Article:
Dissertation/Thesis Abstract

The effects of ultraviolet radiation on the growth, reproduction and survival of the lobate ctenophore Mnemiopsis leidyi
by Rathjen, Kristen Alyssa, M.S., University of Maryland, College Park, 2010, 76; 1478131
Abstract (Summary)

Solar ultraviolet radiation (UVR) is an environmental stressor that can have a variety of negative effects on aquatic organisms. The ctenophore Mnemiopsis leidyi is a highly transparent organism that has not been shown to actively avoid UVR or possess photoprotective compounds and may therefore be vulnerable to deleterious effects of UVR. Results of this study indicate that summertime UVR exposure equivalent to average UVR conditions within the top 0.5 m of the water column of the Rhode River, Maryland, USA, can cause mortality and reduced size of M. leidyi. Exposures tested did not, however, affect egg production. Experiments indicated a sharp threshold for the tolerance of M. leidyi to biologically effective UVR exposure. Mnemiopsis leidyi is an important component in many ecosystems; thus, changes in its abundance have the potential to significantly affect coastal and estuarine food webs and oyster, fish and sea nettle populations in systems like Chesapeake Bay.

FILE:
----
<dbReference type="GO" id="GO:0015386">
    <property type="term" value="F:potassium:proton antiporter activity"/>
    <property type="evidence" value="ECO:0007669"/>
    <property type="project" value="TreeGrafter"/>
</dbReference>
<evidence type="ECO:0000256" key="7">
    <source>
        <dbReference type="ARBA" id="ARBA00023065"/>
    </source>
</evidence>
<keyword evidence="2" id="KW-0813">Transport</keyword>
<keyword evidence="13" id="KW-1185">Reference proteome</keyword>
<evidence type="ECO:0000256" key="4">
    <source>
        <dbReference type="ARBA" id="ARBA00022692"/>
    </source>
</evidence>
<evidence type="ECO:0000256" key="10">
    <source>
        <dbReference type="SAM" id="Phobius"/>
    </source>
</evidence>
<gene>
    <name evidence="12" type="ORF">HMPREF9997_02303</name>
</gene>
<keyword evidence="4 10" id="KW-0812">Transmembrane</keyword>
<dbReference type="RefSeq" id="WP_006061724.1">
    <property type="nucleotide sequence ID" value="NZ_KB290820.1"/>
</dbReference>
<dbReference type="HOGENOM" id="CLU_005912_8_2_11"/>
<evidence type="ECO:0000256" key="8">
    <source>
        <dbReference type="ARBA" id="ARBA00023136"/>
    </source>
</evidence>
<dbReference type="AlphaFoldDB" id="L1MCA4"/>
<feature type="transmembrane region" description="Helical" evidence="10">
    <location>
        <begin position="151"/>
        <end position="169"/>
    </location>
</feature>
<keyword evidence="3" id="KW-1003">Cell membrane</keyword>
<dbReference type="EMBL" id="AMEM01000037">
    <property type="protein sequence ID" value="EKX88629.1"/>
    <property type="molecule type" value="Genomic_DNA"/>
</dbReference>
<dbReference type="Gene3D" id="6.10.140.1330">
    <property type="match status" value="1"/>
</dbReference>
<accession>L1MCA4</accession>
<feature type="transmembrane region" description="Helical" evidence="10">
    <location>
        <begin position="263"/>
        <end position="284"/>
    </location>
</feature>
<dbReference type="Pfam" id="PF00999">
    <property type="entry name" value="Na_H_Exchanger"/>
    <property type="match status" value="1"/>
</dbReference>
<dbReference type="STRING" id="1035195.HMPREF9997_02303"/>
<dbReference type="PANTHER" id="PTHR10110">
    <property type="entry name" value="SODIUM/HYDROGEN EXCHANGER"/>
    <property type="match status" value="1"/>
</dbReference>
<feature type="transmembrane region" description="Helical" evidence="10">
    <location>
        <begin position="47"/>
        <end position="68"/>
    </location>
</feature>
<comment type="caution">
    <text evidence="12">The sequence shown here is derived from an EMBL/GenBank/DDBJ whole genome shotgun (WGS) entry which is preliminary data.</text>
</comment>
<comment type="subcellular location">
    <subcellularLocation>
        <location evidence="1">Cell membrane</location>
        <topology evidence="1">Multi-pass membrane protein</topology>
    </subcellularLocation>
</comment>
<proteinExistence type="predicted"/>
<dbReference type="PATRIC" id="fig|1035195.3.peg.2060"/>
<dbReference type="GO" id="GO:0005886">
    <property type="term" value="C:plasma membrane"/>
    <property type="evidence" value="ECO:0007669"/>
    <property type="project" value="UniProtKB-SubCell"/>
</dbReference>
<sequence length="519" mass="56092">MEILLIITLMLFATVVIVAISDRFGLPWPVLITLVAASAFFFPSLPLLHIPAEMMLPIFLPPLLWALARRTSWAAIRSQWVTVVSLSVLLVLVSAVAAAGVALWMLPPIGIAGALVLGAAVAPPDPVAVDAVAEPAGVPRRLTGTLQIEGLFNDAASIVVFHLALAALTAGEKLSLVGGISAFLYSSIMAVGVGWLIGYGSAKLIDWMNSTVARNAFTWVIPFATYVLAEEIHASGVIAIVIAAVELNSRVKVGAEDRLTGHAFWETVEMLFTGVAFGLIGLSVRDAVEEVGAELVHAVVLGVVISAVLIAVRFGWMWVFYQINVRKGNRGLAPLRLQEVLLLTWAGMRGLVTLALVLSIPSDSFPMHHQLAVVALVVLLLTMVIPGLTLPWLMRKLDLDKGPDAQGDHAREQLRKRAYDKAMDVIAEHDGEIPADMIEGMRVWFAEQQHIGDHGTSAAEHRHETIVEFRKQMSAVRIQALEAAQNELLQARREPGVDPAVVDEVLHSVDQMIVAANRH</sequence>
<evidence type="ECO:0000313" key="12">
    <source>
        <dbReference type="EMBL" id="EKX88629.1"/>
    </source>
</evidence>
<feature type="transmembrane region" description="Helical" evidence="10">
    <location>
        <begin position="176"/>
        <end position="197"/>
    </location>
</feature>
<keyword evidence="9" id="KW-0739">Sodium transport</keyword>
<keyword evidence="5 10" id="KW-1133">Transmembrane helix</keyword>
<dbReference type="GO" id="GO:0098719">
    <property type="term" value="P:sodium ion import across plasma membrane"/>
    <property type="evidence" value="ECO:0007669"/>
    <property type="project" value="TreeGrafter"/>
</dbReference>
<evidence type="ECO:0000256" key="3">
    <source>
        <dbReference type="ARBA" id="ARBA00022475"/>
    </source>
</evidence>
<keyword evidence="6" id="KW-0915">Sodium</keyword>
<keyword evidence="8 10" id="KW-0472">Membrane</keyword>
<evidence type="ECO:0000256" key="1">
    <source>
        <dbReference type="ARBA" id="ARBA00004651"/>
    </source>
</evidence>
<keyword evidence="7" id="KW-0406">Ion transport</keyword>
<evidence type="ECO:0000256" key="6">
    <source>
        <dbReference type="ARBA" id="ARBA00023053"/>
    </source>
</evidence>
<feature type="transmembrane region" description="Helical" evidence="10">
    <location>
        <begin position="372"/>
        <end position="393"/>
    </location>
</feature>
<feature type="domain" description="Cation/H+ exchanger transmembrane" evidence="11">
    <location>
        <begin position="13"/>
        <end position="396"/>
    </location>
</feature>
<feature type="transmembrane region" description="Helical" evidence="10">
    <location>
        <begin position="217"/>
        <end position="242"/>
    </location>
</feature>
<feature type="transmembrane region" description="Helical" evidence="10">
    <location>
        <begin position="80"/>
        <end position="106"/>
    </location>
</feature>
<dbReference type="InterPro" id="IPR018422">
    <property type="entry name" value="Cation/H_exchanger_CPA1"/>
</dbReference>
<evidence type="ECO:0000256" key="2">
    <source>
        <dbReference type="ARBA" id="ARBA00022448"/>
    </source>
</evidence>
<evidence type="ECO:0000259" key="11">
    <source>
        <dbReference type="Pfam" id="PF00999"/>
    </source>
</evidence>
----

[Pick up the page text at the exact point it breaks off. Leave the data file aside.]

Indexing (document details)
Advisor: Breitburg, Denise L., Roman, Michael R.
Commitee: Neale, Patrick J., Rowe, Christopher L.
School: University of Maryland, College Park
Department: Marine-Estuarine-Environmental Sciences
School Location: United States -- Maryland
Source: MAI 48/06M, Masters Abstracts International
Subjects: Water Resource Management, Environmental science, Biophysics
Keywords: Biological weighting function, Chesapeake Bay, Ctenophore, Maryland, Ultraviolet radiation
Publication Number: 1478131
ISBN: 978-1-124-07654-6
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